By Paul Yeager, author of Literally, the Best Language Book Ever
Web accessibility is the process of making Web sites usable for everyone, regardless of a person’s disability. That’s an important topic since it’s only fair that all users be able use a site (and because the failure of Web owners to have accessible sites could result in litigation); however, it’s not the topic of the blog today.
The topic is the pronunciation (or rather mispronunciation) of the word accessibility.
Accessibility should be pronounced as it’s spelled–access followed by an ibility. It should not be pronounced assess followed by an ibility as it often is.
That might seem obvious, but based on what I hear at my day job, roughly one-third of those working in the Web field say the word incorrectly, including those at a recent Web conference.
For many linguists, the simple repetition (and then spreading) of the mistake might mean that word should have two correct pronunciations. That’s a simplified version of their argument for the evolution of language. For instance, dove has been mistakenly used as the past tense of dive often enough that both dived and dove are fine.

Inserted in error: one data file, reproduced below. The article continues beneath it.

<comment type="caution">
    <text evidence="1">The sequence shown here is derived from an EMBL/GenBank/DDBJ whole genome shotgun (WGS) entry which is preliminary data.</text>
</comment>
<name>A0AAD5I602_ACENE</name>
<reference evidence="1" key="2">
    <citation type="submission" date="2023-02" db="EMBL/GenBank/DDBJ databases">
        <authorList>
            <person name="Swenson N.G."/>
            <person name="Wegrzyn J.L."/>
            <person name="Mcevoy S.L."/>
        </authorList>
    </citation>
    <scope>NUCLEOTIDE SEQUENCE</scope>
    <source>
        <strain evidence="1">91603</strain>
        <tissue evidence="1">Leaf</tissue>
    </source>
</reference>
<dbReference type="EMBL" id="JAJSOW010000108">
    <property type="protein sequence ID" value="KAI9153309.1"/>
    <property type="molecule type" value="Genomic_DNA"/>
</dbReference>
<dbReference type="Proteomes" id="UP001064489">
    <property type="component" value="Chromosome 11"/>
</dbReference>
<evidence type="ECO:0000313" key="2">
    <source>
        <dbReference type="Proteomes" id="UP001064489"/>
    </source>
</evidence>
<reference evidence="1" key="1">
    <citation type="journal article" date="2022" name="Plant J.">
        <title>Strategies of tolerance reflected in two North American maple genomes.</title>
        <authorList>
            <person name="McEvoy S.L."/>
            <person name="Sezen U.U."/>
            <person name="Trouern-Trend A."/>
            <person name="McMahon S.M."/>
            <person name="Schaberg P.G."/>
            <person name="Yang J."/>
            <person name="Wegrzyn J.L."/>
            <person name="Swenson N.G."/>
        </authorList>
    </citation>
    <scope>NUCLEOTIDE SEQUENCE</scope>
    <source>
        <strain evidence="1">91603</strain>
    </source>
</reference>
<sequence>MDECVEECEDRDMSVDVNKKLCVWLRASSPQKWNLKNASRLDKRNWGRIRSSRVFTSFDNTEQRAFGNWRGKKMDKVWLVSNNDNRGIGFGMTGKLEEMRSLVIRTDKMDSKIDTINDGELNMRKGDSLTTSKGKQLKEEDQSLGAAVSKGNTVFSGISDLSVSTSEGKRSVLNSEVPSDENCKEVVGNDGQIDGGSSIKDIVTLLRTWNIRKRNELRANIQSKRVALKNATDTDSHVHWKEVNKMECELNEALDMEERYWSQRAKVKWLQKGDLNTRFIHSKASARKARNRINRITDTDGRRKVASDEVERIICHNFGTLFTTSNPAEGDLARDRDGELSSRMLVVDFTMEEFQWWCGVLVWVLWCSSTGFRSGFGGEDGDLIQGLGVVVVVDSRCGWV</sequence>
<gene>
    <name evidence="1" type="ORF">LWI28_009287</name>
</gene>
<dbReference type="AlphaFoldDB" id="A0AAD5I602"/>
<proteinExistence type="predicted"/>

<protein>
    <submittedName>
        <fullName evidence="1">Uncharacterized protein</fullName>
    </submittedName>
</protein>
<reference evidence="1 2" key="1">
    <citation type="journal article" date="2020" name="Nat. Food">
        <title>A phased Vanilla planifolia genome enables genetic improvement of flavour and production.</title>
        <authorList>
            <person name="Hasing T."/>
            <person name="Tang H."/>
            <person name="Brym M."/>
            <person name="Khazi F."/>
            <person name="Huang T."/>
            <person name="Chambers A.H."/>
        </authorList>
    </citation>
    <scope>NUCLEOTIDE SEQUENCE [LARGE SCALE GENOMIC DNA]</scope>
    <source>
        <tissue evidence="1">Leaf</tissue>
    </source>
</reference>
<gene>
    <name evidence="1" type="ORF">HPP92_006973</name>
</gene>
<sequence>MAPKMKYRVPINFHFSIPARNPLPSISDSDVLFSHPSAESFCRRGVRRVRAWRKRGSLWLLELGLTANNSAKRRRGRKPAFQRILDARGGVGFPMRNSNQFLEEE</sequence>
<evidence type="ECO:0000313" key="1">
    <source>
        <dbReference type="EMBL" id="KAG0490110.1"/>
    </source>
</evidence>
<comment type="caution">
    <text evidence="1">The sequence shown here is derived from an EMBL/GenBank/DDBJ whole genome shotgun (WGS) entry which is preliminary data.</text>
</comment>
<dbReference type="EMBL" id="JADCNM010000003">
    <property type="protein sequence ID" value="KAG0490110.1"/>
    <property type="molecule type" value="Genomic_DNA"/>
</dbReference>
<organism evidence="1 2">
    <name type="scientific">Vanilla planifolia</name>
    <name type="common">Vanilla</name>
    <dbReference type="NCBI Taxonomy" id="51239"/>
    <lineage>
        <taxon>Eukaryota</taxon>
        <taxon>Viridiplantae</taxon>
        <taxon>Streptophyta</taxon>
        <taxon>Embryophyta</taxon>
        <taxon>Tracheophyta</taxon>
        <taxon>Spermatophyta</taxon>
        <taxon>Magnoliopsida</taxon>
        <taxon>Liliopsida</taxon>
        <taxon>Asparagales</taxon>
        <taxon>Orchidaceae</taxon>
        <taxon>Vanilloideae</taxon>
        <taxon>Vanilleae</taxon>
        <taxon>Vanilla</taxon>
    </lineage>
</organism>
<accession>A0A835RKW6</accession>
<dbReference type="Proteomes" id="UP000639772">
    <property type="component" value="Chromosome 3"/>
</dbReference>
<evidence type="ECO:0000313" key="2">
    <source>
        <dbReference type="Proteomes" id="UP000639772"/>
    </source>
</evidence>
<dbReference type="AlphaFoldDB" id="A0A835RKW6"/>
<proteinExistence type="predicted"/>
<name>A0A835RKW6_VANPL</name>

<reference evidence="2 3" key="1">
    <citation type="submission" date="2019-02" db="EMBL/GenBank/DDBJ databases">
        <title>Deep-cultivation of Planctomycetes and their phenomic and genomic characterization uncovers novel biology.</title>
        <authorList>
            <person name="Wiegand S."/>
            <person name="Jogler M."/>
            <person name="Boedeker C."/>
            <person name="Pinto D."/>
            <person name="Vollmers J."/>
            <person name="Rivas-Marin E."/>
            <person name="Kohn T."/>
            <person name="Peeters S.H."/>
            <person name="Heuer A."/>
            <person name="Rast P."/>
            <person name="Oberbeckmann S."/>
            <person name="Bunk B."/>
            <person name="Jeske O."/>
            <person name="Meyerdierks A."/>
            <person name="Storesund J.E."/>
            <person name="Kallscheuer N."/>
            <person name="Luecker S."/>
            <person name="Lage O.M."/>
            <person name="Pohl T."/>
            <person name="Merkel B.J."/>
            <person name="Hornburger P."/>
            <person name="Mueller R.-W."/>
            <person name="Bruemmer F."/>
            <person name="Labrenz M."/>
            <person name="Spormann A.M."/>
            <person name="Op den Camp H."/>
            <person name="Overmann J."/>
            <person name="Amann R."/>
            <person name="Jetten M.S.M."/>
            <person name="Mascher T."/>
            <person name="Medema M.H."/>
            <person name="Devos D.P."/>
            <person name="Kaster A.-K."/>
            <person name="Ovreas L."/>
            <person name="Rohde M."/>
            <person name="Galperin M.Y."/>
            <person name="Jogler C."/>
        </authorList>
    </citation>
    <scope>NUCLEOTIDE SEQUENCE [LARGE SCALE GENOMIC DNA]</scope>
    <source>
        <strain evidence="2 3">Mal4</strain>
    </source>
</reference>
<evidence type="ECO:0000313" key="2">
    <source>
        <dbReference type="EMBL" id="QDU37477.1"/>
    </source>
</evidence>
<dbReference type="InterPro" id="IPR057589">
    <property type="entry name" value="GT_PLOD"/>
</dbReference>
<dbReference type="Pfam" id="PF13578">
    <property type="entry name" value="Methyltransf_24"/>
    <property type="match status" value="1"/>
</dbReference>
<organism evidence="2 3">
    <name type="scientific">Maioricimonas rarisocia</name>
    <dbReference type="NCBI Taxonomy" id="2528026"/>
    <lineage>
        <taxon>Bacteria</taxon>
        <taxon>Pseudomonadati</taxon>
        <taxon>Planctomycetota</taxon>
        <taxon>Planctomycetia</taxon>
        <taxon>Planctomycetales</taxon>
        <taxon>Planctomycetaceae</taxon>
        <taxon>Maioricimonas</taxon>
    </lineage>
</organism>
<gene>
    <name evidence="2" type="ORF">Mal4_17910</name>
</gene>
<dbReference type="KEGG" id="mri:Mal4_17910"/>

I’m not a linguist, and I believe that a mistake is a mistake, whether made once or made a million times. And related to today’s topic, saying assessibility makes no sense to me.
Accessibility is about making sure that those with a disability can access a Web site; therefore, it’s logical that the word be pronounced as intended, with access as the first two syllables. Pronouncing it as if the first two syllables were assess can lead to confusion on part of the listener, especially since someone often has to assess a Web site in order to see if it’s accessible.